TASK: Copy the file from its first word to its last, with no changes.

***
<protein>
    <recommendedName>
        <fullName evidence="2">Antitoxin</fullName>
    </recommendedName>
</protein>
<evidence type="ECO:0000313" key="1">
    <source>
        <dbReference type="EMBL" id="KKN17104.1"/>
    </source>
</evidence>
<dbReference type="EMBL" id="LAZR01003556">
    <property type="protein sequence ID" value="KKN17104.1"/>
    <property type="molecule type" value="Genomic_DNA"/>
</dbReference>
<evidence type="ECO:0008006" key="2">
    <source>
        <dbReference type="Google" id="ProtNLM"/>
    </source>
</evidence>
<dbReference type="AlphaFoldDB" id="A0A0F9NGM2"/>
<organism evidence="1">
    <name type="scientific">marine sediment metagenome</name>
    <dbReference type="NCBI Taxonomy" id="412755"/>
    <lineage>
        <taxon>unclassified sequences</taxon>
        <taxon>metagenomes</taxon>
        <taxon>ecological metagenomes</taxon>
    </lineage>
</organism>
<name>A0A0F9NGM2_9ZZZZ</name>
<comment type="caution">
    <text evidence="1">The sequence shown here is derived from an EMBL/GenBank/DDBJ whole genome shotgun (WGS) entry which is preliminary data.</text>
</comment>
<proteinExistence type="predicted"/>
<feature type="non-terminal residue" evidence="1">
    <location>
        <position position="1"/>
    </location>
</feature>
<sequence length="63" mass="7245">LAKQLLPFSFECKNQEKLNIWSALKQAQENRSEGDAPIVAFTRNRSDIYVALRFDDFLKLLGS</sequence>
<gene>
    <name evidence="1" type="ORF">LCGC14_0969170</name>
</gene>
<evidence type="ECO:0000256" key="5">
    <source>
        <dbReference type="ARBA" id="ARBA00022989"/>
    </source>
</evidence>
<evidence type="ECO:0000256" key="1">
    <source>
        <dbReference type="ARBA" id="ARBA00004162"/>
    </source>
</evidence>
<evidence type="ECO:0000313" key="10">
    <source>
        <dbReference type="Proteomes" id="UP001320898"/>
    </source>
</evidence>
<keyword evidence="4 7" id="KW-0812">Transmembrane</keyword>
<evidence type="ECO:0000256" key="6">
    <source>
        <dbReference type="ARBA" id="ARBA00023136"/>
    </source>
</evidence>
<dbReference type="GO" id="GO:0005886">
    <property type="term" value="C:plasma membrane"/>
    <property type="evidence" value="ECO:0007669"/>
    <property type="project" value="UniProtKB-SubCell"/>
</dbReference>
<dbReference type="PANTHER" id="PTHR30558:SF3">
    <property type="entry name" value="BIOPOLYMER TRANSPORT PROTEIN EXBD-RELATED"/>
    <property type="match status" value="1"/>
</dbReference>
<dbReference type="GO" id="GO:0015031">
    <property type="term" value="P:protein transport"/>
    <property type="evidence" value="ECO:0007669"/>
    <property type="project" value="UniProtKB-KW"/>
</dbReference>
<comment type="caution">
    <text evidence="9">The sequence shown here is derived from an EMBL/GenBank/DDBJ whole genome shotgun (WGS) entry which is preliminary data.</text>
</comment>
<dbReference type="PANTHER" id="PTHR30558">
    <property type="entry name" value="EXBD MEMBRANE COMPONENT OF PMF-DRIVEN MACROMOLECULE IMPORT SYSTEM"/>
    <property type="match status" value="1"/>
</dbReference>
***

<protein>
    <recommendedName>
        <fullName evidence="2">Antitoxin</fullName>
    </recommendedName>
</protein>
<evidence type="ECO:0000313" key="1">
    <source>
        <dbReference type="EMBL" id="KKN17104.1"/>
    </source>
</evidence>
<dbReference type="EMBL" id="LAZR01003556">
    <property type="protein sequence ID" value="KKN17104.1"/>
    <property type="molecule type" value="Genomic_DNA"/>
</dbReference>
<evidence type="ECO:0008006" key="2">
    <source>
        <dbReference type="Google" id="ProtNLM"/>
    </source>
</evidence>
<dbReference type="AlphaFoldDB" id="A0A0F9NGM2"/>
<organism evidence="1">
    <name type="scientific">marine sediment metagenome</name>
    <dbReference type="NCBI Taxonomy" id="412755"/>
    <lineage>
        <taxon>unclassified sequences</taxon>
        <taxon>metagenomes</taxon>
        <taxon>ecological metagenomes</taxon>
    </lineage>
</organism>
<name>A0A0F9NGM2_9ZZZZ</name>
<comment type="caution">
    <text evidence="1">The sequence shown here is derived from an EMBL/GenBank/DDBJ whole genome shotgun (WGS) entry which is preliminary data.</text>
</comment>
<proteinExistence type="predicted"/>
<feature type="non-terminal residue" evidence="1">
    <location>
        <position position="1"/>
    </location>
</feature>
<sequence length="63" mass="7245">LAKQLLPFSFECKNQEKLNIWSALKQAQENRSEGDAPIVAFTRNRSDIYVALRFDDFLKLLGS</sequence>
<gene>
    <name evidence="1" type="ORF">LCGC14_0969170</name>
</gene>
<evidence type="ECO:0000256" key="5">
    <source>
        <dbReference type="ARBA" id="ARBA00022989"/>
    </source>
</evidence>
<evidence type="ECO:0000256" key="1">
    <source>
        <dbReference type="ARBA" id="ARBA00004162"/>
    </source>
</evidence>
<evidence type="ECO:0000313" key="10">
    <source>
        <dbReference type="Proteomes" id="UP001320898"/>
    </source>
</evidence>
<keyword evidence="4 7" id="KW-0812">Transmembrane</keyword>
<evidence type="ECO:0000256" key="6">
    <source>
        <dbReference type="ARBA" id="ARBA00023136"/>
    </source>
</evidence>
<dbReference type="GO" id="GO:0005886">
    <property type="term" value="C:plasma membrane"/>
    <property type="evidence" value="ECO:0007669"/>
    <property type="project" value="UniProtKB-SubCell"/>
</dbReference>
<dbReference type="PANTHER" id="PTHR30558:SF3">
    <property type="entry name" value="BIOPOLYMER TRANSPORT PROTEIN EXBD-RELATED"/>
    <property type="match status" value="1"/>
</dbReference>
<dbReference type="GO" id="GO:0015031">
    <property type="term" value="P:protein transport"/>
    <property type="evidence" value="ECO:0007669"/>
    <property type="project" value="UniProtKB-KW"/>
</dbReference>
<comment type="caution">
    <text evidence="9">The sequence shown here is derived from an EMBL/GenBank/DDBJ whole genome shotgun (WGS) entry which is preliminary data.</text>
</comment>
<dbReference type="PANTHER" id="PTHR30558">
    <property type="entry name" value="EXBD MEMBRANE COMPONENT OF PMF-DRIVEN MACROMOLECULE IMPORT SYSTEM"/>
    <property type="match status" value="1"/>
</dbReference>